In my research, I examine how contemporary and historical resource governance initiatives impact the distribution of economic benefits and ecological burdens along food value chains. Alongside this, I investigate strategies employed by primary producers to adapt to conditions of restricted resource access. My research uses approaches from the fields of political ecology, indigenous studies, and feminist science studies. Using these approaches, I aim to:
Understand how resource formalization and trade initiatives affect the economic development of rural communities.
Identify and disseminate analyses of strategies used by small and medium-sized producers to diversify production activities in ways that facilitate the distribution of economic benefits to underserved communities.
Ethnographic collaborations with communities are my starting point for research. Methodologically, I develop my inquiries in collaboration with primary producers who are not benefitting economically from existing governing initiatives. I do this in order to understand how regulations can be made more equitable. I always first present my research findings to the communities I work with, and I incorporate their feedback into my writing and reports.
University of California, Berkeley, Environmental Science, Policy and Management, Ph.D candidate: present.
University of Canterbury, Christchurch, New Zealand, Ngai Tahu Research Centre, Visiting Fellow: 2014-2015.
Cornell University, Biology and Society, Bachelor's of Science: 2005-2009.
University of Otago, Maori Studies, Student Exchange: 2007.
Food systems; Natural resource management; Indigeneity, race & difference;
Dissertation Research: Property is Not Sovereignty: Indigenous Rights and Market-Based Environmental Management in Aotearoa/New Zealand
My dissertation examines barriers and opportunities for Maori economic development in conditions of limited access to fishery resources, resulting from the implementation of a quota- based system for commercial fisheries management. My findings have direct application in tribal economic development initiatives today.
My findings help explain why Maori fishers who are subsidized by the Maori tribe Ngai Tahu, one of the largest and wealthiest tribes in New Zealand, to receive quota rights have not yet developed economically self-sufficient fishing operations. By examining access requirements that Maori fishers must meet in order to obtain benefits along food value chains, I demonstrate how new standards around the regulation of fish processing and trade in New Zealand require capital and bureaucratic expertise to comply with. As a result, these standards, unintentionally, facilitate control of fish processing and distribution activities away from Maori fishers. Working with Maori fishers, I identified specific market diversification strategies, including direct to consumer sales and targeting of high-end markets, that overcome these barriers by increasing the economic benefits fishers obtain from fish sales. Additionally, I documented community level benefits, including increased employment, fish distribution, and reporting of ecological conditions, found when fishing quota rights are allocated to tribal fishers instead of being leased to larger companies as an investment asset.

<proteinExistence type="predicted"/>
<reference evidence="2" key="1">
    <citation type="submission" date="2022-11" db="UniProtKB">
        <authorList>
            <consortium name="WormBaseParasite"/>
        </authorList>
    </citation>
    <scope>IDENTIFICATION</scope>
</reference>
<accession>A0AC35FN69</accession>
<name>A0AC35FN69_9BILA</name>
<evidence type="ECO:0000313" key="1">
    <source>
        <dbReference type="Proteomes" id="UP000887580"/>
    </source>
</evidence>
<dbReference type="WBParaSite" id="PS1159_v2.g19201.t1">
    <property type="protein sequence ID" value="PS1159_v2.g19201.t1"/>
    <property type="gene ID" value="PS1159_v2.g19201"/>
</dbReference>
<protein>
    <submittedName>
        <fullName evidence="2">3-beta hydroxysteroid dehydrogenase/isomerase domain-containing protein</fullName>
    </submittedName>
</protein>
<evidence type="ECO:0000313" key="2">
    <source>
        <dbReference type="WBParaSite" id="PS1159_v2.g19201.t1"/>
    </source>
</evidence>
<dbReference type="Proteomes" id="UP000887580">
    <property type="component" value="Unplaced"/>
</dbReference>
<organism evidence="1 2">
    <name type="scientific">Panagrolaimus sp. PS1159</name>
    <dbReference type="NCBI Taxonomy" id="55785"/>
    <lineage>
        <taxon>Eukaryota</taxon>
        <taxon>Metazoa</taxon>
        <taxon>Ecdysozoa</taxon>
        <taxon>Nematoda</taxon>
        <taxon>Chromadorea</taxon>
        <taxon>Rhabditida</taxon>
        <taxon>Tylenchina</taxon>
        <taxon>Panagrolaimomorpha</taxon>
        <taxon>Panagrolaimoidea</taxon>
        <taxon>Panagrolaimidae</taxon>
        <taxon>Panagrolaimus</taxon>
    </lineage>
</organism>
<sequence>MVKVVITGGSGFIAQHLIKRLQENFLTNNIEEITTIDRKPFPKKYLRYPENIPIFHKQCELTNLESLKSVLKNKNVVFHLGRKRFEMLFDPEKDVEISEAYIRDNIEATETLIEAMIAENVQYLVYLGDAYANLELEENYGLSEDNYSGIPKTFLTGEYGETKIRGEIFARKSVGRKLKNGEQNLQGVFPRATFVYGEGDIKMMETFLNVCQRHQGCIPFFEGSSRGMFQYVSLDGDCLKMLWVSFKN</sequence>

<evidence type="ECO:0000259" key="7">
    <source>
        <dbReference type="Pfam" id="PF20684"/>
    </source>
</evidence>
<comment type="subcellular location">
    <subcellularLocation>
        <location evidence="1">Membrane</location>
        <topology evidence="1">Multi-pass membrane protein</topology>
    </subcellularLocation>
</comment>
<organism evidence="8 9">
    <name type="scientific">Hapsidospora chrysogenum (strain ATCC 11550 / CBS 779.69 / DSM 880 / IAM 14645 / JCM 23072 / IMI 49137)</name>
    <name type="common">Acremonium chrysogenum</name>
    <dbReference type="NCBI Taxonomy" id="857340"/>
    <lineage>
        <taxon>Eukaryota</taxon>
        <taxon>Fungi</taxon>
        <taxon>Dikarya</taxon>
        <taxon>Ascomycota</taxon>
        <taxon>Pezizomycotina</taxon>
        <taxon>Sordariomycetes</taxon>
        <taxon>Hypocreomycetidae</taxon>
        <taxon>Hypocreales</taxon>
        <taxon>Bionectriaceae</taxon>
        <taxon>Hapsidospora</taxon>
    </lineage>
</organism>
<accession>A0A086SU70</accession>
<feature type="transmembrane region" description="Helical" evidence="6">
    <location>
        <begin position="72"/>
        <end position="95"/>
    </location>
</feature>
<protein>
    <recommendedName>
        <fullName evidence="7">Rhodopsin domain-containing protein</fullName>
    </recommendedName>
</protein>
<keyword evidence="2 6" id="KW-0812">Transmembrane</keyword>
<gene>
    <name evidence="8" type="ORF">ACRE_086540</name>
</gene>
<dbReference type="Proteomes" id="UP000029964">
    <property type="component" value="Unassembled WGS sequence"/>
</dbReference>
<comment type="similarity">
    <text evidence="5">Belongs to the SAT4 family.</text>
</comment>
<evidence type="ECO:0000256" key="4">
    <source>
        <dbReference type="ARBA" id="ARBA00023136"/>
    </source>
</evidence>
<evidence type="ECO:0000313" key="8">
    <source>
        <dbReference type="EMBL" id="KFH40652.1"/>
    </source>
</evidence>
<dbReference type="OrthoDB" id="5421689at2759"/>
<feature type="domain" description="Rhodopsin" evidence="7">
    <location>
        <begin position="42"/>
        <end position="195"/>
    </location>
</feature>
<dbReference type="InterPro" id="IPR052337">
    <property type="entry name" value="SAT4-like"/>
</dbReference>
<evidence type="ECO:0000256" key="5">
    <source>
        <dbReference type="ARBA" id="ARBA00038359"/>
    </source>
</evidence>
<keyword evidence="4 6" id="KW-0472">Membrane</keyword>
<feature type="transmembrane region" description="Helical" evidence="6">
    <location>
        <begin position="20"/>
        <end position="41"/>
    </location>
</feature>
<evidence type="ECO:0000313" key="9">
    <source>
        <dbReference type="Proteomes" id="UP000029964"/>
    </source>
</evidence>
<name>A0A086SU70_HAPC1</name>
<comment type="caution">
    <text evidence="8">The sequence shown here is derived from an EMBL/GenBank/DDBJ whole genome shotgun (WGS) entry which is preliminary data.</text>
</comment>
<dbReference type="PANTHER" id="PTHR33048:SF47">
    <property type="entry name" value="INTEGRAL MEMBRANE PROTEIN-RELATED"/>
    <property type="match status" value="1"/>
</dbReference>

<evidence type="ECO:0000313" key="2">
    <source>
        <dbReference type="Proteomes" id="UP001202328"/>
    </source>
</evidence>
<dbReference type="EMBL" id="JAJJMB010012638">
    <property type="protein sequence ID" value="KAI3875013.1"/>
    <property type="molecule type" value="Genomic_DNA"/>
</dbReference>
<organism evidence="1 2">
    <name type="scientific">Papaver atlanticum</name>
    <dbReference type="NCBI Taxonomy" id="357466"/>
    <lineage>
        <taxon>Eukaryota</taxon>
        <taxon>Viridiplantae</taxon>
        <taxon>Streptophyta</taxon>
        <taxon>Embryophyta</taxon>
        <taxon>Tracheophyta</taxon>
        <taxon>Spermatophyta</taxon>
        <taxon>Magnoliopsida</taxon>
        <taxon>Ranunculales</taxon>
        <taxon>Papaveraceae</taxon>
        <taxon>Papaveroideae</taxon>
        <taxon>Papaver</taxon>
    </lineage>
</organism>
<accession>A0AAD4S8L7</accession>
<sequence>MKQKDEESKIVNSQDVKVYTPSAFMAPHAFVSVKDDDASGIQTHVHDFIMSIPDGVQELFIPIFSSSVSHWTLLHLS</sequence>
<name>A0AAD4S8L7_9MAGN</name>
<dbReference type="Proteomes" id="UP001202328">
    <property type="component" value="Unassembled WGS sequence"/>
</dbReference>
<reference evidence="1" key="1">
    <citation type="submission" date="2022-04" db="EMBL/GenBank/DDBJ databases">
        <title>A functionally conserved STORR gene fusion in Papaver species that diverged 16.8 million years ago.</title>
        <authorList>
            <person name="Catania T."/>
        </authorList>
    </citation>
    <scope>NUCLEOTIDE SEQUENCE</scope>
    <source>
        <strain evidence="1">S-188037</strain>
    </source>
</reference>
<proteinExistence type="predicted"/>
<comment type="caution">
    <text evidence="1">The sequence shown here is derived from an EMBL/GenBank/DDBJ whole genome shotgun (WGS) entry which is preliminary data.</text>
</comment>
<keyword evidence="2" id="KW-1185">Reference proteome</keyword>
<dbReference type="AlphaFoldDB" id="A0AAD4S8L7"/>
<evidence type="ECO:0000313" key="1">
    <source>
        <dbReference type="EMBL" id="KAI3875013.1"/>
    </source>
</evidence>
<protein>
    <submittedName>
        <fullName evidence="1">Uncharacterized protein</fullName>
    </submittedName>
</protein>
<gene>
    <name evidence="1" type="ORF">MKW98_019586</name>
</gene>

Bodwitch, Hekia. In Press. "Challenges for New Zealand's individual transferable quota system: Processor consolidation, fisher exclusion, & Maori quota rights." Marine Policy, http://dx.doi.org/10.1016/j.marpol.2016.11.030
Bodwitch, Hekia. 2014. “Why Feminism? What Insights from Feminists tell us about “Giving Back” through Research,” Journal of Research Practice, special edition on “Giving Back,” Gupta, C. and Kelly, A. (eds).
Bodwitch, Hekia, Tun Lin Moe, Anna Read, Natalie Thomson, Courtney Wallace. 2008. “Building Local Food Systems in the Finger Lakes Region,” Publication of the Eco Agricultural Working Group at Cornell University. http://ecoag.cals.cornell.edu/publications.html.
NSF Doctoral Dissertation Research Improvement Grant, SBE, 2014-2015 NSF East Asian and Pacific Summer Institute, 2014 Edward A. Coleman Fellowship in Water Management, UC Berkeley, 2013 Social Science Research Council, Doctoral Dissertation Development Fellowship, Global Indigenous Politics, 2011 Human Rights Fellowship, UC Berkeley, 2011 Center for Race and Gender Studies Research Grant, UC Berkeley, 2010
University of California, Berkeley: ESPM 375: Professional Preparation, Teaching in ESPM, Fall 2014, Fall 2015 ESPM 155: Sociology of Natural Resources, Louise Fortmann Fall 2012 ESPM 168: Political Ecology, Nancy Peluso Fall 2011 (Nominated for Outstanding GSI Award) ESPM 151: Society, Environment and Culture, Kimberly TallBear Fall 2011 ESPM 50 AC: Culture and Natural Resource Management, Kurt Spreyer Fall 2010
130 Mulford Hall #3114
Berkeley, CA 94720